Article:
The Face of a Lion

The more I look at it, the more it fits - what else could one want in a title?
Alright, let's see. The lion part refers to both Kedi (especially in one scene) and the lion/lamb dichotomy, as well as the Roman entertainment of lions in the arenas. Kedi has the face of a lion since he is obviously not a lion, but a cat, who can behave like a lion if he so chooses. One of the characters also gets a tattoo that features a lion, though he prefers it to be an antagonistic image, whereas Kedi's lion is more of a defender. Then, of course, the lion is king of the beasts. In a roundabout way, as well, I suppose the title could also refer to lions coming up out of the desert to assail the woods of Britain, and though that is certainly the context of the story, I don't want to imply that the Celts were wiped out entirely. The Roman invasion was necessary for the spread of certain ideals, but the Celts, and later the Anglo-Saxons, certainly had some ideas of their own. The quote from which I snagged the title refers to the face of a lion on one side and the face of a cherub on the other, and that I thought was fitting as well. Mainly because of Rome coming in like a lion and paving the way for the lamb, but for other reasons as well. This may or may not sound slightly esoteric, but it's clearer in the novel.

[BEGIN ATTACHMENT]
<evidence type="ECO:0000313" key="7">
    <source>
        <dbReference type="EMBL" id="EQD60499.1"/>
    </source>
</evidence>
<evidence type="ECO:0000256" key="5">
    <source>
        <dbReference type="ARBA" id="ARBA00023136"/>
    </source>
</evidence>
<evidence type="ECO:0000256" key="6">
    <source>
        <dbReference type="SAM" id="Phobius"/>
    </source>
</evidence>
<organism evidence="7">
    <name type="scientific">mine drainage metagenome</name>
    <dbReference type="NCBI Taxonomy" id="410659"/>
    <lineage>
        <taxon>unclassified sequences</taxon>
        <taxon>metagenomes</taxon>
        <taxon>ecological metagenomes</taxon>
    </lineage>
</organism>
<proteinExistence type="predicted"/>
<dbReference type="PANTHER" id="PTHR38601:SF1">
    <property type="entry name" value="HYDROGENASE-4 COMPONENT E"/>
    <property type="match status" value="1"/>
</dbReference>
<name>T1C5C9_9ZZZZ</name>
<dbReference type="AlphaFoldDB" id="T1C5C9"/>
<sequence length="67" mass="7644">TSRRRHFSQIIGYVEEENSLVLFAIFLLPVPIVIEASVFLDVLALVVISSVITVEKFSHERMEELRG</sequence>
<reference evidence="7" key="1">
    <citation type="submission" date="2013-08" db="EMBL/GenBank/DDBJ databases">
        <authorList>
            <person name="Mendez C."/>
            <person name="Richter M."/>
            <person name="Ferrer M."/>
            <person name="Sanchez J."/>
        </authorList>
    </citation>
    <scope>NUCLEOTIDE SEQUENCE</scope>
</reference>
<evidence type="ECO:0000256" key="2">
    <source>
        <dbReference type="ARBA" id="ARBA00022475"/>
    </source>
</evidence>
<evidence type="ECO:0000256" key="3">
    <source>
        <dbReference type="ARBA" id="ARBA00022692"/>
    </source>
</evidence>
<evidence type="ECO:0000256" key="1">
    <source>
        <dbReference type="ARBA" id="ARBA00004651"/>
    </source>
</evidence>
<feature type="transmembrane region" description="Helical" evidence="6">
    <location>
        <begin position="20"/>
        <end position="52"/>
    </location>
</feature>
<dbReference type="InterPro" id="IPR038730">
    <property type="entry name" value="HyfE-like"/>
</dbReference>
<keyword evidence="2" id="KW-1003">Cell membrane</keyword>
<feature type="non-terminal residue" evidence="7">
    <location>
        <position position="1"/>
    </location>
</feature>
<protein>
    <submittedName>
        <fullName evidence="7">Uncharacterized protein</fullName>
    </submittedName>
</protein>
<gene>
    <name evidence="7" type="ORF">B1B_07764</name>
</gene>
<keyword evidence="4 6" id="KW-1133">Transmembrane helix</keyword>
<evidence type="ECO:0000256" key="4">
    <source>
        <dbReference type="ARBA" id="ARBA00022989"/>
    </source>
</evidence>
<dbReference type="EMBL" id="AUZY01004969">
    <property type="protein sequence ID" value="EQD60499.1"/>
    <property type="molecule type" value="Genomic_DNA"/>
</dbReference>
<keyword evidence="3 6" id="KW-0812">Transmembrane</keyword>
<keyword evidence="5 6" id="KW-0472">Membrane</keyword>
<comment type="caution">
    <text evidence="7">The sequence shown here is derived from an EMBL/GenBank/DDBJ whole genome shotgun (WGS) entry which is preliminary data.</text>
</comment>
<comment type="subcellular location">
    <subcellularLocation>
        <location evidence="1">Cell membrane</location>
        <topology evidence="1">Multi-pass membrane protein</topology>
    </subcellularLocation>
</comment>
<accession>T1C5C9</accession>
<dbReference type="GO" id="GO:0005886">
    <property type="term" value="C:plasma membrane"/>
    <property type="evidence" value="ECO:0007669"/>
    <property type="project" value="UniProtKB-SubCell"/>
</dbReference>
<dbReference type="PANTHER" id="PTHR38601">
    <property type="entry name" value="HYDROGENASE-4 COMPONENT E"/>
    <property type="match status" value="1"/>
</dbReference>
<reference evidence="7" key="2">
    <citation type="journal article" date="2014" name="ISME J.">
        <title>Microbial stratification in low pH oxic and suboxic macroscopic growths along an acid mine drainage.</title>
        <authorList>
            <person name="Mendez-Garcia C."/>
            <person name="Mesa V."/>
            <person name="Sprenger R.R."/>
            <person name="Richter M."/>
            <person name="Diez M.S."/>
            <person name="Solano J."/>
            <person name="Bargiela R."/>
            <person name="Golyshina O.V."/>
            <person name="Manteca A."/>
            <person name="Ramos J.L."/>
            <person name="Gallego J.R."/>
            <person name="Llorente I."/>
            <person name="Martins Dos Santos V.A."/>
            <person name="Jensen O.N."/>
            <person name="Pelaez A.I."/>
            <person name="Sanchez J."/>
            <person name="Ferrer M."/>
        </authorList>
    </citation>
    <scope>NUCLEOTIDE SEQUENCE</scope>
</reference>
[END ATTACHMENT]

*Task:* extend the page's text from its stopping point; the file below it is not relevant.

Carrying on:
Now to go off and actually write some more of the novel. I've had about a month of nothing and am beginning to feel the lack.

Comments

Popular posts from this blog

Mini Reviews Part Two: Tolkien, Rowling, Tremain, and Mercer

IWSG Day and Library Out of Storage!

N is for Nevill Coghill, and Richard Burton (A to Z on Tolkien and the Inklings)